No, I don't like that attitude - especially when it extends to more important areas. Is it my imagination, or do doctors here not follow up on things as they do in New York or Pennsylvania? Is law enforcement just a little more lackadaisical? Well, that may or may not be so. (Pause here to look up that "l" word in the dictionary. That's what it says. A word I haven't used in a long, long time.)

But I like the quiet and slower pace, and the beauty around me. New development taking away so much farmland and forest makes me sad, but there is still much left. My mother and sister and many friends are gone now, but my own life is winding down and I find I have memories enough to get by on. My computer allows me to "travel" wherever I wish and to stay in contact with the rest of the world.

It's almost breakfast time. I should call a halt to this, find a title to fit if it's worth naming, and explore what my kitchen has to offer today. I may or may not decide to publish this. Not really very interesting. Oh well. Nothing else has presented itself. I always reassure myself with the thought that readers can always just hit "delete".


me ann my camera said...

Bobbie, As a young woman I always wanted to go away but none of my friends were interested or more interested in getting married. I went out west to Cslgsry with my brother and then made the move to Vancouver on my owm where my boyfriend (now husband of 44 years was going to university, We narried in Vancouver and then returned home to New Brunswick for just one tear, we are still here. You see my travel plans were circular. We introduced our children to big city life in Toeonto, Canada when they were all in elementary school. It was a nice education for them while my husband pursued studies on sabbatical leave. Then the circular route again, we returned home again. But all life experiences have been eye openers.
Computers and the internet is a wonderful way to travel and encounter so many interesting people as they share their thoughts and opinions online.
I enjoyed reading your thoughts today. Ann

Kathie Brown said...

Bobbie, I think I like these rambling of yours the best. How nice to get to know you a little bit better. My nana found the love of her life and when he died she never remarried either. She was also a widow for 32 years before she passed away. Your words give me comfort even though parts of the story are sad. I like it that you are so honest about where you have been and where you are going. Please do this again. This reader likes these kinds of posts!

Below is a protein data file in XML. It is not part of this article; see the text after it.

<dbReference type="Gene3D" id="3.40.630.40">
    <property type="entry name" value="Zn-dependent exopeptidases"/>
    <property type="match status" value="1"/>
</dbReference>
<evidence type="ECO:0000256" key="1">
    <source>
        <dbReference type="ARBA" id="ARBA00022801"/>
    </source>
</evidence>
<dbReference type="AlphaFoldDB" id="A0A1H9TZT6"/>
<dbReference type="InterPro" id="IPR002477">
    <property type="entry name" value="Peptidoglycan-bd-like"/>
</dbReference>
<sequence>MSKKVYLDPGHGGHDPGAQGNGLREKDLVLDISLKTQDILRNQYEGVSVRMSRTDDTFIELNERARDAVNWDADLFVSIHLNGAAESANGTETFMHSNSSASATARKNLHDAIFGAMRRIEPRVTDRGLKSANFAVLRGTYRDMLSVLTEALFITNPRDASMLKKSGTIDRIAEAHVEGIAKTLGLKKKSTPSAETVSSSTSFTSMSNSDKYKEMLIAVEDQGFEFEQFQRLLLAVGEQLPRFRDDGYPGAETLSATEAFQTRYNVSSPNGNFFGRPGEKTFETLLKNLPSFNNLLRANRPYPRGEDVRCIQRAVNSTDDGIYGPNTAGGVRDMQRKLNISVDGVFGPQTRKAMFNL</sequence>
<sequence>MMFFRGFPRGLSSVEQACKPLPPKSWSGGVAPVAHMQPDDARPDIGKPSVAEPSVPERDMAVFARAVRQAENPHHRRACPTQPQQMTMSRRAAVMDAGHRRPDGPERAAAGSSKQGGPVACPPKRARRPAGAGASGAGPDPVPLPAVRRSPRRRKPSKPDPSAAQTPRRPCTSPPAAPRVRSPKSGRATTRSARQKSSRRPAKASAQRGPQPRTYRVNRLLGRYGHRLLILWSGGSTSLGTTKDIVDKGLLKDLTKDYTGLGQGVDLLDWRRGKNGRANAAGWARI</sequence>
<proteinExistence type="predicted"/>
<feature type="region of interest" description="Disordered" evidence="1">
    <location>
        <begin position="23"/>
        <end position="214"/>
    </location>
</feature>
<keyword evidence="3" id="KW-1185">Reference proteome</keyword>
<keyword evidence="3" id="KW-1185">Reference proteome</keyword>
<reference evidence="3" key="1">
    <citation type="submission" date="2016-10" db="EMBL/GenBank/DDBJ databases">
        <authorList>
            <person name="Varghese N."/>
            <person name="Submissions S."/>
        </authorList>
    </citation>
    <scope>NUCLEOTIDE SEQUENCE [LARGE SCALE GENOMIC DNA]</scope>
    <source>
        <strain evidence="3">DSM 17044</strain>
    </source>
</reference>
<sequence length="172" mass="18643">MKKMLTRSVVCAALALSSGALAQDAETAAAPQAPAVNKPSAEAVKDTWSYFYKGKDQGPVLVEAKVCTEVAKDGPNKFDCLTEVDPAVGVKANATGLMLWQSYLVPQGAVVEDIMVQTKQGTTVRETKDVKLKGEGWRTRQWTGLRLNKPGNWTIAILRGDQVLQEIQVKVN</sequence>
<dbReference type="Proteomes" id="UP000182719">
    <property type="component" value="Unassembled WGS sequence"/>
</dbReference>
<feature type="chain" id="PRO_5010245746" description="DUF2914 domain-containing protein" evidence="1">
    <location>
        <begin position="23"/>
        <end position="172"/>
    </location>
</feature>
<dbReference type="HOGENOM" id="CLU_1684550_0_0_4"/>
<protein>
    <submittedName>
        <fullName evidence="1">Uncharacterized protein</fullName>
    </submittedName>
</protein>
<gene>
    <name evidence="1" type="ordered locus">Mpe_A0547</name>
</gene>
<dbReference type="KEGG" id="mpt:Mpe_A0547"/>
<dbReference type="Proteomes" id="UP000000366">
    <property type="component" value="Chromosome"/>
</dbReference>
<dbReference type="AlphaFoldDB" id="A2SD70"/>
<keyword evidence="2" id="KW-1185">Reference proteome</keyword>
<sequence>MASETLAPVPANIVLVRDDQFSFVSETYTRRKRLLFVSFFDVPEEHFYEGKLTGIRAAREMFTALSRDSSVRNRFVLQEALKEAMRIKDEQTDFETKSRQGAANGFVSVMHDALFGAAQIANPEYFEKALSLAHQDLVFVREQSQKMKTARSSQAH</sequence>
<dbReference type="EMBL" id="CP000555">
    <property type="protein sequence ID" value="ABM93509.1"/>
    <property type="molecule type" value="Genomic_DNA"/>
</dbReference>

Anonymous said...

Bobbie! Don't hit 'delete'! Your thoughts are always very welcome around here. I enjoyed this post very much. It's interesting to hear how things are in other parts. For good and not so good, it sounds like New Jersey is the Wales of the USA! I can relate.

Lackadaisical - a very fine word.

christopher said...

I think that you've got a very good natural sense of the world...keep posting your thoughts.

Dianne said...

I like your meandering :)

Is the "south" that much different from "up the pawkway"

I find everyone so damn frantic
maybe it's us NYers said...

Your posts are always interesting Bobbie. this is a lovely recollection. I wish my Mom would start a blog writing things down like this!

Rambling Woods said...

This is a beautiful retrospective Bobbie...

Mimi Lenox said...

Bobbie - I sit here with tears streaming as I read the last post you wrote on this wonderful blog of yours. I find the meanderings of your mind such a gift to me today and they have touched my soul.

Fly high into your new journey with open arms and expectations...just as you did when you moved to New York as a young girl and began your life. That decision led you to a rich and fulfilling existence here.

I have a tingle of chills thinking of the journey you have just begun.

Mimi TN said...

Well Bobbie, you are not ALMOST are there. I bet you arrived saying, "WOW, What A Ride." I wish you could tell us about it!